Physical assessments are a critical starting point for your fitness program. Using your initial results to determine the areas you need to focus on and the areas in which you are already doing well and do not need as much attention will really help you stay focused and on track with your programs. In addition to this, baseline data allow you to track your progress to determine whether your training program is helping. Without baseline data, you are basically running blind and cannot know whether you are getting the results you want.

Identifying Your Goals

As with any kind of planning, the question: What do you want? should come before anything else. What you want is the source of your training goals, which should drive every training decision you make. This will ensure that you progress at an appropriate pace. As you begin, take the time to set some goals so you will be sure to get what you want out of the time you spend training. Having concrete fitness assessment information will help you set specific goals. From my experience, the best training goals have the following qualities:

• Clearly understood and specific. For example, if you are 30 years old and scored only 25 on the sit-up test, you can establish a performance goal of achieving a higher number, or performing in a better category.

• Believable and realistic. 

For example, if you are 39 years old and have a body fat percentage of 31 percent, it would be unrealistic and unhealthy to set a goal of decreasing your body fat to 21 percent in four weeks. This goal is not only unrealistic, but also unhealthy. A more appropriate goal could be that percentage achieved in a longer time frame, more like 9 to 12 months of intensive, dedicated training.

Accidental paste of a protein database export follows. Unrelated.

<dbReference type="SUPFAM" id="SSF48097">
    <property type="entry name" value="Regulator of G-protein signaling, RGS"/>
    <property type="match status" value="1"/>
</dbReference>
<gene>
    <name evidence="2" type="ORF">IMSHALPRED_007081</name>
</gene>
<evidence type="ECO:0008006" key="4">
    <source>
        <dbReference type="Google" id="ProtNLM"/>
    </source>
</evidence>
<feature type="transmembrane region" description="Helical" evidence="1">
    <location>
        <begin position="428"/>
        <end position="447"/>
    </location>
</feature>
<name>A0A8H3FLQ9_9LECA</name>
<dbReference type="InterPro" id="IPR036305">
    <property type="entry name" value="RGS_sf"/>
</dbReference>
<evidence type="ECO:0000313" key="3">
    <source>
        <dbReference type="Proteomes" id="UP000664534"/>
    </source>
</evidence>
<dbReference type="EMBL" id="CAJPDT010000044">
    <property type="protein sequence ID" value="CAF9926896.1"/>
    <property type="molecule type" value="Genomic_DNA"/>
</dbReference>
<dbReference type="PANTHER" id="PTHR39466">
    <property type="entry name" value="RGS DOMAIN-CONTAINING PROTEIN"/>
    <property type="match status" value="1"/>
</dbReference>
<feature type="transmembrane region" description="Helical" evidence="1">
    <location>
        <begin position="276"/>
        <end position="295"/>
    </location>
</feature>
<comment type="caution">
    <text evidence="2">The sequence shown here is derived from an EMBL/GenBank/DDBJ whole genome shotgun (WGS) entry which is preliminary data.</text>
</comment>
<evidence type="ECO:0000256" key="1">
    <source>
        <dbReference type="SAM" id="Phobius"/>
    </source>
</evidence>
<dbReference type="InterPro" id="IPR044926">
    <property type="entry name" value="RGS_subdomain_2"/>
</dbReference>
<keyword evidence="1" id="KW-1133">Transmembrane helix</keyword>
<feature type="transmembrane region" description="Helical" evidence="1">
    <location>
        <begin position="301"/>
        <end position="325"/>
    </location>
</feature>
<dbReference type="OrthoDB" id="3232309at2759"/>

• Time based, or within a specific time frame. A four-week time frame for achieving a 10 percent reduction in body fat is not based in reality. A more appropriate time frame would take into consideration your ability to exercise as frequently as daily, as well as to significantly change your diet.

• Measurable using fitness assessments. 

Appropriate goals address things that can be measured. A goal to increase the number of push-ups you can do in one minute can be evaluated by retesting after six weeks to see if you have improved.Be sure to write your goals down, and ensure that they meet all of the preceding requirements. For instance, you can improve a vague goal such as wanting to be more fit by focusing on an aspect of fitness (becoming better at aerobic activities, having stronger legs, being more flexible) and transform your vague goal into something concrete and measurable.